Despite being a staple therapy for pancreatic cancer (PC), Radiation Therapy (RT) provides limited objective clinical response due to inherently high radioresistance (RR) of PC. As the risk of radiation-induced toxicity for PC patients far outweighs the therapeutic benefits attained, effective methods to improve the radiosensitivity of PC are urgently needed. The overall objective of this project is to identify and characterize pathway(s) contributing to RR in PC that can be explored as novel targets for radiosensitization (RS). Preliminary global gene expression analysis suggested novel involvement of cholesterol biosynthesis pathway in the RR in PC cells. Inhibition of cholesterol biosynthesis (CBS) by Zoledronic acid (Zometa) resulted in RS of panel of RR murine and human PC cells. Further, this RS was recapitulated by the inhibition of the small GTPase Rac1, whose activity is controlled by the CBS pathway. Therefore, we seek to delineate mechanisms of RR mediated by cholesterol biosynthesis pathway, and evaluate the potential of Zometa as a radiosensitizer (RST) in preclinical and clinical studies. We propose to exploit the strength of stereotactic radiation therapy and genetically engineered mouse models to comprehensively test the hypothesis that ?cholesterol biosynthesis pathway contributes to radioresistance in PC and Zometa inhibits specific pathways consistently implicated in RR and its use will radiosensitize PC both in vitro and in vivo?. To achieve our goal, three specific aims are proposed.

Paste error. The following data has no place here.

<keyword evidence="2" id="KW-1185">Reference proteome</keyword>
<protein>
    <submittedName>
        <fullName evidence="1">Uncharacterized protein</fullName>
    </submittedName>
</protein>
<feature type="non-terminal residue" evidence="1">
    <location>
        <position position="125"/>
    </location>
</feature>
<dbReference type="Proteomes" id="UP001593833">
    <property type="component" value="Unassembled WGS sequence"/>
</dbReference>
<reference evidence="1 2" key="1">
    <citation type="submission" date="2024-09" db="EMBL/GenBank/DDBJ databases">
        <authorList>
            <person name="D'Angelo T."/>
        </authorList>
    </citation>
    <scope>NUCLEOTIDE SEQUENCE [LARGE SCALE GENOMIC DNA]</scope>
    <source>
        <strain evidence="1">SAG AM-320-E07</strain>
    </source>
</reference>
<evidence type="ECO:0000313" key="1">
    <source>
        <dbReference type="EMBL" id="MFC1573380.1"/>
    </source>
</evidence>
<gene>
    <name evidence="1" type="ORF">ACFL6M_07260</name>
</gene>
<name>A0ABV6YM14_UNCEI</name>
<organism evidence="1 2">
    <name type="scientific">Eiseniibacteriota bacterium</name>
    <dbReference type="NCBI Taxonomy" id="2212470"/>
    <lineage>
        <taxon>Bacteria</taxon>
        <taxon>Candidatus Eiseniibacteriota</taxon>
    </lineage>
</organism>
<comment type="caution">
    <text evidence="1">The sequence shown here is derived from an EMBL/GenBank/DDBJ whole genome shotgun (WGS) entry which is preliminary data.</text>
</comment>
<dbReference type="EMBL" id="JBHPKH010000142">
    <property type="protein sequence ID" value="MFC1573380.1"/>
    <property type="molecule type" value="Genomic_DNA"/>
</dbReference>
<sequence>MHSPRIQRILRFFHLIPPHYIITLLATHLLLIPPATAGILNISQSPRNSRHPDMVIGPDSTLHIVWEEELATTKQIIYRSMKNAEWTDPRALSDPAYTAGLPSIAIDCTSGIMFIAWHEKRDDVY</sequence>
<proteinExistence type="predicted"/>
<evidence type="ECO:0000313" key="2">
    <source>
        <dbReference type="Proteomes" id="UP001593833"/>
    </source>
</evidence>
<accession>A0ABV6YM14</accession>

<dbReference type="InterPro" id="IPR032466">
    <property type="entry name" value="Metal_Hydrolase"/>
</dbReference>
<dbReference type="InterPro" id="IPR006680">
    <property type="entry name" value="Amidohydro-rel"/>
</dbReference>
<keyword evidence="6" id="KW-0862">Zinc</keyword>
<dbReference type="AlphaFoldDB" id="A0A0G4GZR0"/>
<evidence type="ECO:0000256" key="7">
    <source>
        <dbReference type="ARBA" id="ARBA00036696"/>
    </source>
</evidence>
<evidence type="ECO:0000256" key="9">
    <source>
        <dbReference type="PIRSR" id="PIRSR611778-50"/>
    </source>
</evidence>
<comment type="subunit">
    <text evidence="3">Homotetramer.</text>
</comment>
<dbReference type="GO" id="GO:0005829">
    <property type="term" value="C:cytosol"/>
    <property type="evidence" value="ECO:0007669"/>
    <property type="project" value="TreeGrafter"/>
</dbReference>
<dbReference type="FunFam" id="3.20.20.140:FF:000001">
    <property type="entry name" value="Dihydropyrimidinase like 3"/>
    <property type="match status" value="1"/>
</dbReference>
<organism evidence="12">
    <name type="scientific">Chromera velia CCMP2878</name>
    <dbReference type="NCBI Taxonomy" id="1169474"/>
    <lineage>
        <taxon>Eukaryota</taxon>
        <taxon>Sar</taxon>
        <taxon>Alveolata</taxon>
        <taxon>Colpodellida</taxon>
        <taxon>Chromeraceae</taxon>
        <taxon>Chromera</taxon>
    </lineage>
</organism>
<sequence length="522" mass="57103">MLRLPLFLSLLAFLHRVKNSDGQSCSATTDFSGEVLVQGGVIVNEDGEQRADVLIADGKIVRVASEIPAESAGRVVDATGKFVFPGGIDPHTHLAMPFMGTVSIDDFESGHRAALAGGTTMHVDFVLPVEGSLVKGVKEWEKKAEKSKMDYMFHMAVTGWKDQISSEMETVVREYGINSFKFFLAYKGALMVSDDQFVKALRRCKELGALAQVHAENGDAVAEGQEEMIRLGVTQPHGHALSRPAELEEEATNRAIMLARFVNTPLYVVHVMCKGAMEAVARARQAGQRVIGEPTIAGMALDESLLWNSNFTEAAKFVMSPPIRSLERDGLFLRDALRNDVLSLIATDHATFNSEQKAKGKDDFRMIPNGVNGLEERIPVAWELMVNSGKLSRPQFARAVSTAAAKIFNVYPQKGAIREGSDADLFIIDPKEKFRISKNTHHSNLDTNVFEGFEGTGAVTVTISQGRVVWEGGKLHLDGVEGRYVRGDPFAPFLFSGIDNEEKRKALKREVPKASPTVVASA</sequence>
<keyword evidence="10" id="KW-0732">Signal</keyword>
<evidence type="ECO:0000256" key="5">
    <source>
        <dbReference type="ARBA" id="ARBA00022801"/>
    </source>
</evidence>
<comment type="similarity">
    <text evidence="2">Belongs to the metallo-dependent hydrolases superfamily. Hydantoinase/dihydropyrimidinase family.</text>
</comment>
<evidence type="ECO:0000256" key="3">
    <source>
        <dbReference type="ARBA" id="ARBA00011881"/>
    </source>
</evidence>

Aim 1 will elucidate the mechanisms of radioresistance in PC and validation of FDPS/Rac1 inhibitors (Zometa and NSC23766) as RSTs. The functional role of critical genes identified will be determined by knockdown and overexpression studies, use of specific inhibitors, and immunohistochemistry on clinical samples.
Aim 2 will determine the efficacy of Zometa as RST in mouse models (xenograft and autochthonous). A novel strategy of stereotactic irradiation for murine models will be developed.
In Aim 3, a Phase-I/II study will be undertaken to assess the radiosensitizing potential of Zometa in human subjects and determine if Zometa is well tolerated in PC patients undergoing RT.

Public Health Relevance

Radiation therapy is the cornerstone of the management of pancreatic cancer (PC) patients;yet its efficienty is limited due to inharent radioresistance of the disease. Undertanding of the underlying mechanisms and translating the emerging knowledge to augment radiosensitivity can significantly improve the outcome of PC patients. Zometa, a clinically aproved agent can work as a novel radiosensitizer for PC and improve the efficacy of radiation therapy.

National Institute of Health (NIH)
National Cancer Institute (NCI)
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Special Emphasis Panel (ZCA1-RPRB-0 (M1))
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University of Nebraska Medical Center
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